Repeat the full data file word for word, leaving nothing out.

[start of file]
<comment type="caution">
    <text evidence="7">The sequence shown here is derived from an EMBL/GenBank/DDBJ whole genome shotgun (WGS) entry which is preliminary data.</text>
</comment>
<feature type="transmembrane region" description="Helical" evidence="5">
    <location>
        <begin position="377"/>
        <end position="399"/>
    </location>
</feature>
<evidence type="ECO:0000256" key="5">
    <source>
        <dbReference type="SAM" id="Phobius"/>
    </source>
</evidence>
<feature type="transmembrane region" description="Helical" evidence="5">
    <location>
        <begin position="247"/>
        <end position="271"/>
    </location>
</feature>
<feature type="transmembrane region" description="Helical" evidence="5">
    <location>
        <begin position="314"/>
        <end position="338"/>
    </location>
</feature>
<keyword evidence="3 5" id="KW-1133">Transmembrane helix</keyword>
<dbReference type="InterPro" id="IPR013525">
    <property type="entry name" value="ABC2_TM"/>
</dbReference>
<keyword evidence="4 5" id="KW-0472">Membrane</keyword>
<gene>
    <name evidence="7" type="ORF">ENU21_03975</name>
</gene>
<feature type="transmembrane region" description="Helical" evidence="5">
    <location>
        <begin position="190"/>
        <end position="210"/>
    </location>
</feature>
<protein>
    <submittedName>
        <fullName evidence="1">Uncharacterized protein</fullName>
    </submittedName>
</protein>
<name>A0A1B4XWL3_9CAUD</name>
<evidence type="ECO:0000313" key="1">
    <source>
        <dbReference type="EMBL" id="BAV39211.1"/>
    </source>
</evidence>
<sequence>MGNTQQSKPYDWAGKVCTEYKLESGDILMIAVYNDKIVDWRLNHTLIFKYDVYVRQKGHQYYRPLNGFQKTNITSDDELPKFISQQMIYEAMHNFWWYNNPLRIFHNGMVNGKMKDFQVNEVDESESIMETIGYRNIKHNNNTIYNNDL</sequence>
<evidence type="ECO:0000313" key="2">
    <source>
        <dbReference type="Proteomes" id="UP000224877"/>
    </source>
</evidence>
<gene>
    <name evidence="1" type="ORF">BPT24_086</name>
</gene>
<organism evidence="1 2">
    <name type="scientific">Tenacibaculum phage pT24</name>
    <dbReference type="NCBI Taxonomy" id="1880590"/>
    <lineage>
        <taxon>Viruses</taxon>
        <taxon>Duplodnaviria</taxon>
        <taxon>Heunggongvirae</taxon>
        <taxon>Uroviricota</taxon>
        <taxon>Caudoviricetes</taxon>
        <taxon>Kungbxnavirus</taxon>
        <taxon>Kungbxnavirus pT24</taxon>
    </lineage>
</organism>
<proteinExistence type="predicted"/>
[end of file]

<comment type="caution">
    <text evidence="7">The sequence shown here is derived from an EMBL/GenBank/DDBJ whole genome shotgun (WGS) entry which is preliminary data.</text>
</comment>
<feature type="transmembrane region" description="Helical" evidence="5">
    <location>
        <begin position="377"/>
        <end position="399"/>
    </location>
</feature>
<evidence type="ECO:0000256" key="5">
    <source>
        <dbReference type="SAM" id="Phobius"/>
    </source>
</evidence>
<feature type="transmembrane region" description="Helical" evidence="5">
    <location>
        <begin position="247"/>
        <end position="271"/>
    </location>
</feature>
<feature type="transmembrane region" description="Helical" evidence="5">
    <location>
        <begin position="314"/>
        <end position="338"/>
    </location>
</feature>
<keyword evidence="3 5" id="KW-1133">Transmembrane helix</keyword>
<dbReference type="InterPro" id="IPR013525">
    <property type="entry name" value="ABC2_TM"/>
</dbReference>
<keyword evidence="4 5" id="KW-0472">Membrane</keyword>
<gene>
    <name evidence="7" type="ORF">ENU21_03975</name>
</gene>
<feature type="transmembrane region" description="Helical" evidence="5">
    <location>
        <begin position="190"/>
        <end position="210"/>
    </location>
</feature>
<protein>
    <submittedName>
        <fullName evidence="1">Uncharacterized protein</fullName>
    </submittedName>
</protein>
<name>A0A1B4XWL3_9CAUD</name>
<evidence type="ECO:0000313" key="1">
    <source>
        <dbReference type="EMBL" id="BAV39211.1"/>
    </source>
</evidence>
<sequence>MGNTQQSKPYDWAGKVCTEYKLESGDILMIAVYNDKIVDWRLNHTLIFKYDVYVRQKGHQYYRPLNGFQKTNITSDDELPKFISQQMIYEAMHNFWWYNNPLRIFHNGMVNGKMKDFQVNEVDESESIMETIGYRNIKHNNNTIYNNDL</sequence>
<evidence type="ECO:0000313" key="2">
    <source>
        <dbReference type="Proteomes" id="UP000224877"/>
    </source>
</evidence>
<gene>
    <name evidence="1" type="ORF">BPT24_086</name>
</gene>
<organism evidence="1 2">
    <name type="scientific">Tenacibaculum phage pT24</name>
    <dbReference type="NCBI Taxonomy" id="1880590"/>
    <lineage>
        <taxon>Viruses</taxon>
        <taxon>Duplodnaviria</taxon>
        <taxon>Heunggongvirae</taxon>
        <taxon>Uroviricota</taxon>
        <taxon>Caudoviricetes</taxon>
        <taxon>Kungbxnavirus</taxon>
        <taxon>Kungbxnavirus pT24</taxon>
    </lineage>
</organism>
<proteinExistence type="predicted"/>